Eden Atwood was born in Memphis, Tennessee, in 1969. Her father, Hub Atwood, was a well-respected composer, and her mother, Helen Guthrie, was a fundraiser and the daughter of Pulitzer Prize-winning author, A.B. Guthrie, Jr. Thanks to her parents, she developed a love for jazz music from an early age.
Her parents divorced when Eden was five, and her mother took her to live in Montana. Eden’s relationship with her parents was fraught with challenges. Eden frequently ran away from her mother, a lifelong alcoholic who resented being a mother. Her father struggled with mental health issues and eventually died by suicide when Eden was 19.
Eden recalls feeling alienated from other girls, particularly regarding her physical appearance. She was born with Androgen Insensitivity Syndrome (AIS), an intersex condition in which a person is born with male genetics but female physical traits. The condition remained undiagnosed until age fourteen when she asked to consult a doctor after being the only girl in her grade not to get a period.
After the AIS diagnosis was privately given to her mother, Eden was instead falsely informed that she had pre-cancerous twisted ovaries. To further compound this deception, Eden underwent surgery to remove her internal testes. At age sixteen, she discovered her mother and her doctors had lied about the condition, and she started to learn about AIS.
At age seventeen, Eden enrolled at the University of Montana, where she studied Drama and Musical Theatre. She then moved to Chicago where her music career started to blossom. After initially studying at the American Conservatory of Music, she earned a slot as the main headliner at Chicago’s legendary Gold Star Sardine Bar. For several years, she juggled her career in Chicago with acting roles in ABC dramas and stints in New York, Los Angeles, and Paris.
Her major breakthrough came when her self-produced album “Today” fell into the hands of Concord Records President, Carl Jefferson. Concord immediately signed her at the age of 23, making her the youngest artist ever signed to the label. The album was re-released under the name “No One Ever Tells You,” after a song her father had written for Frank Sinatra. It received critical acclaim and established her as a rising star in the jazz world, with critics praising her rich singing voice and emotional depth.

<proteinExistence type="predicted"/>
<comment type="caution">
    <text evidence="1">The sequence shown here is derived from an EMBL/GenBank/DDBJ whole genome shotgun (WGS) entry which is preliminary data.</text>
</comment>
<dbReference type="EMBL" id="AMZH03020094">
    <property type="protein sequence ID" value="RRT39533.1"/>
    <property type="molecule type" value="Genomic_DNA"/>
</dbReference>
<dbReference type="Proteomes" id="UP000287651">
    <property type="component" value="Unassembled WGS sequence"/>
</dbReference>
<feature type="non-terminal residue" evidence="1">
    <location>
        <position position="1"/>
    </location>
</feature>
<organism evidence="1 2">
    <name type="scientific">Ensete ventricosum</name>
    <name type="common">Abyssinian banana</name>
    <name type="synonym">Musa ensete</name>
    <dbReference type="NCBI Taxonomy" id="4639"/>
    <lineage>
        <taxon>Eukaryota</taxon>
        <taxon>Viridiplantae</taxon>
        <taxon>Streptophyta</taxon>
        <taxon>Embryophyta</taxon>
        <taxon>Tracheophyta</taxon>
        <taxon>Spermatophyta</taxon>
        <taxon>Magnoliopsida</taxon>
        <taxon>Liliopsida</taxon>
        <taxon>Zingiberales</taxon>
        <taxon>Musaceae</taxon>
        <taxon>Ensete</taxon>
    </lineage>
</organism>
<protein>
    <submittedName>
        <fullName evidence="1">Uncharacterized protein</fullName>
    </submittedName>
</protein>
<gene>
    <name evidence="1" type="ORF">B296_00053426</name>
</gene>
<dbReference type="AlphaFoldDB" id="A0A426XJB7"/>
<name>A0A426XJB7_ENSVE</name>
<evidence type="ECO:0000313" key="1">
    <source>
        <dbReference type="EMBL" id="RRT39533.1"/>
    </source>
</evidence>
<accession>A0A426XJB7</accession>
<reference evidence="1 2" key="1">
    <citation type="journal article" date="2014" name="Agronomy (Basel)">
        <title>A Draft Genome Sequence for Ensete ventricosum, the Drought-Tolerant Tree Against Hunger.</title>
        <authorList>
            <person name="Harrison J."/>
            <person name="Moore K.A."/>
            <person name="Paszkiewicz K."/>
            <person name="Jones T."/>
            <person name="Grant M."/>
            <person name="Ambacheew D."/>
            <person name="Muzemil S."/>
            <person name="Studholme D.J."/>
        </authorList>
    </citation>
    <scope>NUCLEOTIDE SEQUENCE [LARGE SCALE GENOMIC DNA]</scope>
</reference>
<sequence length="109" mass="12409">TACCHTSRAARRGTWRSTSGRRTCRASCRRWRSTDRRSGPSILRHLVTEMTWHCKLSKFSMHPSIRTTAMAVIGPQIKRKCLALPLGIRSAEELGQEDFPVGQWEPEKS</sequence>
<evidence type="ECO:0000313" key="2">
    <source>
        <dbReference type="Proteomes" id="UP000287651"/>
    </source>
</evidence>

Despite her music success, Eden spent a long time feeling as though she was the only person in the world with AIS. Her breakthrough came when she searched the internet for the term while on tour in Japan. She found someone in Canada with the condition and soon afterward got involved in an email support group.
Eden co-founded The Interface Project, a project that shares stories of people born with intersex conditions. She is also a passionate civil rights advocate for people diagnosed with intersex traits.
More recently, Eden has also come to understand herself as queer. She describes herself as “cisgender with an intersex identity” and a “love-opportunistic pansexual.”
When she became the parent to a transracial adoptee, she stopped touring to spend more time with her kid and ultimately started a new career as a psychotherapist. She speaks in her OUTWORDS interview about her evolving understanding of “gatekeeping” in the intersex movement, her complicated relationship with adoption, and the importance of accountability when she realizes she’s made mistakes, referring several times to the Maya Angelou quote: “When you know better, you do better.”
Eden now lives in Helena, MT, with her partner and three dogs, continuing her music legacy and advocating for inclusivity and understanding within the intersex community.